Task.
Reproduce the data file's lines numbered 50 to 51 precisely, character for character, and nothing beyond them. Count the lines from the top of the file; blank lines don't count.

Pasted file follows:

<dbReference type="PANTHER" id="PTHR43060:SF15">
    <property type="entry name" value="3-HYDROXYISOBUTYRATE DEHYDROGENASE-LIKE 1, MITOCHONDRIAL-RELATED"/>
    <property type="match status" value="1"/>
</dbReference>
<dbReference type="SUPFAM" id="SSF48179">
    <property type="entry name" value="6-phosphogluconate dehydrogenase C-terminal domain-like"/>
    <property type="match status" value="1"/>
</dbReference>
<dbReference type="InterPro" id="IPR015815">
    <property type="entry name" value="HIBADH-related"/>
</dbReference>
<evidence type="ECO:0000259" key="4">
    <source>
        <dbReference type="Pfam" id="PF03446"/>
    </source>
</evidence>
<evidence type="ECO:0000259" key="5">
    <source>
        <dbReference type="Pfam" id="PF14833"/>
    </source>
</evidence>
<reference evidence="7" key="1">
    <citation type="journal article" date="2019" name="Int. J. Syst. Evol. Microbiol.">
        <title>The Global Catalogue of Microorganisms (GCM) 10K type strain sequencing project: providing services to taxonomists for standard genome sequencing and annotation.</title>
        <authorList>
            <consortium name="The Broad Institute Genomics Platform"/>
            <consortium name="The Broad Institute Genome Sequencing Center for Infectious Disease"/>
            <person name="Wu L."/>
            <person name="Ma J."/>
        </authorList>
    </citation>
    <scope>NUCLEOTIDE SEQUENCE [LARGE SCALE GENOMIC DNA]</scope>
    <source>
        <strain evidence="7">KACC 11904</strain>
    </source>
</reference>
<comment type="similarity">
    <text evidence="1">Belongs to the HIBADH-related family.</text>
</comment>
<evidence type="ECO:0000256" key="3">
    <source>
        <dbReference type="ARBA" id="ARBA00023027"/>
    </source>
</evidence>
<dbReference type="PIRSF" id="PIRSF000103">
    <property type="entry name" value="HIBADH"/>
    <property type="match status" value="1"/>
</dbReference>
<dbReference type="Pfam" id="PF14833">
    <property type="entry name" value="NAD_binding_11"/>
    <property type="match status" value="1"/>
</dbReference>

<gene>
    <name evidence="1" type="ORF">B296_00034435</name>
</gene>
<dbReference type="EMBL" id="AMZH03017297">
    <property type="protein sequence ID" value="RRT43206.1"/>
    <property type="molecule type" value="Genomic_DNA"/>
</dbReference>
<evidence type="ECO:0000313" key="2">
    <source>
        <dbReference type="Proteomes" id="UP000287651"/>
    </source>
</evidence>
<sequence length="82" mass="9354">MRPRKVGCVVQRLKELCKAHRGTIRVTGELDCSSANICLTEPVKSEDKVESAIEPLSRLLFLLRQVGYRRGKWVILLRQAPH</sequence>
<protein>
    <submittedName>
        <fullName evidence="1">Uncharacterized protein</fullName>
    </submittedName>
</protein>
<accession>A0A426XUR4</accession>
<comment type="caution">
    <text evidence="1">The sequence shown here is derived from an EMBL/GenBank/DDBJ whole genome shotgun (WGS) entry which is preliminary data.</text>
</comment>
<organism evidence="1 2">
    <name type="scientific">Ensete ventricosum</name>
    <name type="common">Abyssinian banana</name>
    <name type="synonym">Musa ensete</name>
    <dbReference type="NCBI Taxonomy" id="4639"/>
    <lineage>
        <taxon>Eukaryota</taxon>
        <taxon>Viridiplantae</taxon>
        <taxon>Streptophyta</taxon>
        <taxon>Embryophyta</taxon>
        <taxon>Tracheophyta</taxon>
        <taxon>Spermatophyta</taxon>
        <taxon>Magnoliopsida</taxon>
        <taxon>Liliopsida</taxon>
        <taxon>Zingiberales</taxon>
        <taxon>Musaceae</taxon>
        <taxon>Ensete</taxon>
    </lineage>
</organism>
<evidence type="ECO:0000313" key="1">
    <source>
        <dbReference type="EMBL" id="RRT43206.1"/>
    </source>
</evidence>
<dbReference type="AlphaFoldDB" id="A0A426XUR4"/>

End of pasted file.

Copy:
    <property type="entry name" value="NAD_binding_11"/>
    <property type="match status" value="1"/>